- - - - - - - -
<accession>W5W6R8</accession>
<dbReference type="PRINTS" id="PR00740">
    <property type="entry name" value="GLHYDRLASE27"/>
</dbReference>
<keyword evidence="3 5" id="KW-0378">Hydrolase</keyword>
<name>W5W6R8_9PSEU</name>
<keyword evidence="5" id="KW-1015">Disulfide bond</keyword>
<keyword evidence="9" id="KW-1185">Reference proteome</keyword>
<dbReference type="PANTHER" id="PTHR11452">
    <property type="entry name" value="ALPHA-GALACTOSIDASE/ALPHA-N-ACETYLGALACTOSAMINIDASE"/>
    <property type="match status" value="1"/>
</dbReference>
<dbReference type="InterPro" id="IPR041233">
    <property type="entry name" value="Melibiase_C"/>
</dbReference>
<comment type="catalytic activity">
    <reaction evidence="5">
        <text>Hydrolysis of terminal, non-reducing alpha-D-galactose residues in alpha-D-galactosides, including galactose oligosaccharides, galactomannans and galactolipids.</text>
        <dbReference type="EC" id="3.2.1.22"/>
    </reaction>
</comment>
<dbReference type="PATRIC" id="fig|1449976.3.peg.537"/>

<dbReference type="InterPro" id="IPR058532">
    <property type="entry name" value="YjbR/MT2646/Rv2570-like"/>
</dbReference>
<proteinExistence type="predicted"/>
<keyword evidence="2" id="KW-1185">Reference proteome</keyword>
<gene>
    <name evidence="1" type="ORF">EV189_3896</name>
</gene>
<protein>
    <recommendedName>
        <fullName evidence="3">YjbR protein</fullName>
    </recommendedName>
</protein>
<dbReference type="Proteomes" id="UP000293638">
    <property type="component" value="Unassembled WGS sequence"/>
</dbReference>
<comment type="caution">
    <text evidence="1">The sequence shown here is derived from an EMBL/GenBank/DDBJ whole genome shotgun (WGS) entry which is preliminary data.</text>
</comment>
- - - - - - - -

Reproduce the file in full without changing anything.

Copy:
<accession>W5W6R8</accession>
<dbReference type="PRINTS" id="PR00740">
    <property type="entry name" value="GLHYDRLASE27"/>
</dbReference>
<keyword evidence="3 5" id="KW-0378">Hydrolase</keyword>
<name>W5W6R8_9PSEU</name>
<keyword evidence="5" id="KW-1015">Disulfide bond</keyword>
<keyword evidence="9" id="KW-1185">Reference proteome</keyword>
<dbReference type="PANTHER" id="PTHR11452">
    <property type="entry name" value="ALPHA-GALACTOSIDASE/ALPHA-N-ACETYLGALACTOSAMINIDASE"/>
    <property type="match status" value="1"/>
</dbReference>
<dbReference type="InterPro" id="IPR041233">
    <property type="entry name" value="Melibiase_C"/>
</dbReference>
<comment type="catalytic activity">
    <reaction evidence="5">
        <text>Hydrolysis of terminal, non-reducing alpha-D-galactose residues in alpha-D-galactosides, including galactose oligosaccharides, galactomannans and galactolipids.</text>
        <dbReference type="EC" id="3.2.1.22"/>
    </reaction>
</comment>
<dbReference type="PATRIC" id="fig|1449976.3.peg.537"/>

<dbReference type="InterPro" id="IPR058532">
    <property type="entry name" value="YjbR/MT2646/Rv2570-like"/>
</dbReference>
<proteinExistence type="predicted"/>
<keyword evidence="2" id="KW-1185">Reference proteome</keyword>
<gene>
    <name evidence="1" type="ORF">EV189_3896</name>
</gene>
<protein>
    <recommendedName>
        <fullName evidence="3">YjbR protein</fullName>
    </recommendedName>
</protein>
<dbReference type="Proteomes" id="UP000293638">
    <property type="component" value="Unassembled WGS sequence"/>
</dbReference>
<comment type="caution">
    <text evidence="1">The sequence shown here is derived from an EMBL/GenBank/DDBJ whole genome shotgun (WGS) entry which is preliminary data.</text>
</comment>